Selecting Manual for our overclock gives us options to adjust the APU Frequency (i.e. the BUS speed / BCLK), the memory frequency, the APU multiplier, the NB Frequency, EPU Power saving modes, and the GPU frequency.  Each option has an associated explanation on the right hand side telling the user of what the option does and what values are applicable.  Underneath these settings are the ASUS OC Tuner (which applies a fast overclock), our DRAM timing screens, DIGI+ Power control and voltages.

The main voltages for the APU can be adjusted either by an offset or as an absolute value – the rest are changed via absolute values.

Shots of the Memory and DIGI+ sections:

Also in the BIOS are our advanced options which give access to the CPU, SATA, USB, NB and onboard devices.  By default our SATA ports are on AHCI which is good, but it is also important to note that each USB port on board can be enabled and disabled through these options:

Fan controls are situated in the Monitor section of the BIOS, where this area also shows the important temperatures, fan speeds and voltages. Each of the fan headers on the F2A85-V Pro can be controlled independently, and ASUS give us the option of a low speed limit and a profile to select aggressiveness in the ramping of the fans.  The OS software is a lot better to use for fan control than the OS options in this regard.

Also in the BIOS we have the EZ-Flash utility for updating the BIOS, SPD information to confirm the memory is the memory purchased, and an option to save up to eight OC profiles.

ASUS F2A85-V Pro Overview, Visual Inspection, Board Features ASUS F2A85-V Pro Software
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  • andykins - Wednesday, October 10, 2012 - link

    A 2500k fits into socket 1155, not 1156 - the latter is Nehalem I believe?
  • Old_Fogie_Late_Bloomer - Wednesday, October 10, 2012 - link

    Likewise, the features chart on the first page lists PCIe 3.0 slots...Trinity has PCIe 2.0...
  • IanCutress - Wednesday, October 10, 2012 - link

    Apologies - first one was a brain fart, second was carry over. Tables like that I have to write in HTML (via excel) then copy paste in. Somehow got a weird mishmash of the last review and the new one.

  • Kevin G - Wednesday, October 10, 2012 - link

    First page, second paragraph:

    "Thus if I purchase an i7-3960X today, I know that it will fit into Socket 2011 based motherboards - similarly with the i5-2500K, it will fit into Socket 1156 motherboards. "

    The i5-2500K fits into socket 1155.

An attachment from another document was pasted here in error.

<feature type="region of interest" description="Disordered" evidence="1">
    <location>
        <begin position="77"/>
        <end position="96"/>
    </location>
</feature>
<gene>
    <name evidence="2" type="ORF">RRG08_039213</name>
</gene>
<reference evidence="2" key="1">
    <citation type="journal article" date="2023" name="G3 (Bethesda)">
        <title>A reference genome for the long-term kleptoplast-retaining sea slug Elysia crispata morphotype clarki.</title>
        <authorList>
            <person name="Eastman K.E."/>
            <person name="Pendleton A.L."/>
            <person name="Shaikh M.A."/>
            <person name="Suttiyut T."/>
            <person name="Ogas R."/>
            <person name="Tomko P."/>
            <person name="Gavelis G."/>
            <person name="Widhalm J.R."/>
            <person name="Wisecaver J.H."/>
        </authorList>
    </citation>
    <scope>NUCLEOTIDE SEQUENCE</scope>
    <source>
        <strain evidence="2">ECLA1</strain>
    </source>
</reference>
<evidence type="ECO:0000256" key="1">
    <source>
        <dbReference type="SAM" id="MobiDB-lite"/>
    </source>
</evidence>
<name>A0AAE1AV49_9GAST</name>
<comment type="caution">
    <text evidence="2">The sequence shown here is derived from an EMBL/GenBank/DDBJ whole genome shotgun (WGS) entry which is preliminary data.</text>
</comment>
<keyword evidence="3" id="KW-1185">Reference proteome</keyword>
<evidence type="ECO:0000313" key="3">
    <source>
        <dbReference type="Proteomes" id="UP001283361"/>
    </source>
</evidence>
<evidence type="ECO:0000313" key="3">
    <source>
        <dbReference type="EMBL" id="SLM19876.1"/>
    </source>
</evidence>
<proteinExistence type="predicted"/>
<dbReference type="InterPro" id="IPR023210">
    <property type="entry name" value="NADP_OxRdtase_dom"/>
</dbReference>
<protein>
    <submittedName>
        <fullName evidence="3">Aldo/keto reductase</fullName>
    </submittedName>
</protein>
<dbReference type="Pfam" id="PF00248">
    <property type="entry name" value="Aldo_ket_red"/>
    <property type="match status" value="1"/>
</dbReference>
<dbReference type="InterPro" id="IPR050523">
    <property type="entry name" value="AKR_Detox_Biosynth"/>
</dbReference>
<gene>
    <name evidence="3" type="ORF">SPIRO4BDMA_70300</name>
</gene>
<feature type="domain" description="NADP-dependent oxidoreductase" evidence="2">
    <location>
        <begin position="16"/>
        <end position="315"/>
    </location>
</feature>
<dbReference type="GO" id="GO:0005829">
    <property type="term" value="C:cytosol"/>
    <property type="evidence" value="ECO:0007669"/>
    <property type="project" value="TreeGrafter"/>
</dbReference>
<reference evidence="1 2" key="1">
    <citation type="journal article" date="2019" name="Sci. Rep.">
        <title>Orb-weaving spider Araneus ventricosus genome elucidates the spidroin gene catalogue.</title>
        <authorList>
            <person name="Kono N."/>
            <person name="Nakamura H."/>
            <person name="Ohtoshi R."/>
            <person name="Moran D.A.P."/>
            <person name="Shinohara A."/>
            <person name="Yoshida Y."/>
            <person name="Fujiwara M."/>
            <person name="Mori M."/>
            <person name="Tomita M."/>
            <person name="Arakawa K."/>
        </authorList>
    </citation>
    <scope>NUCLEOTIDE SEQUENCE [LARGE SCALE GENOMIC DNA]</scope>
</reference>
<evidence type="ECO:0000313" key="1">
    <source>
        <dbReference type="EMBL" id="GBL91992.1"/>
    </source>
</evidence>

• Anonymous Blowhard - Wednesday, October 10, 2012 - link

    > This full sized ATX board is aiming for the enthusiast in the Trinity space
    > enthusiast in the Trinity space
    > enthusiast
    > Trinity

  • djshortsleeve - Wednesday, October 10, 2012 - link

    Well, AMD fanboi enthusiast maybe
  • just4U - Wednesday, October 10, 2012 - link

    I am not AMD fanboi but I am a fan of new computer hardware. As such I tend to grab some of the latest stuff. The thing about AMD boards (that I've noticed) is to get something comparable from Intel your usually looking at 30-50 more. Their boards are feature rich at a lower premium.

    This board in particular, (and Gigabyte's alternative) is over priced. I'd say by 20 bucks. But it's new hardware, slight price premium.. I expect in coming months this board will be 110-120 and the CPU it's paired with will drop to in and around the same price.
  • CeriseCogburn - Saturday, October 13, 2012 - link

    LOL - caught again, and still in public denial.

    The gaming benchmark page is a shame to the human race and all reporters worldwide, but that's how amd corpo pig pressure rolls.
  • medi01 - Sunday, October 14, 2012 - link

    Do you at least get payed by Intel?
    Utterly stupid to post so much shit for them for free...
  • darcotech - Thursday, October 11, 2012 - link

    I totally agree.

    I consider myself more leaning toward AMD,but Trinity has no place in enthusiast world.

    It was made as low to medium all-in-one (cheap) solution and as such, it works great.
    Why would anyone put mid-high end GPU with trinity is beyond my imagination.
    Even if you say you start with Trinity, then add G-card doesn't hold the true, because your CPU performance will suffer.Better start with strong CPU (probably Intel) and basic graphics card, and then later add something much stronger.At the end,you will have strong system.

    150USD for Trinity oriented motherboard is not overkill.It is plain stupid.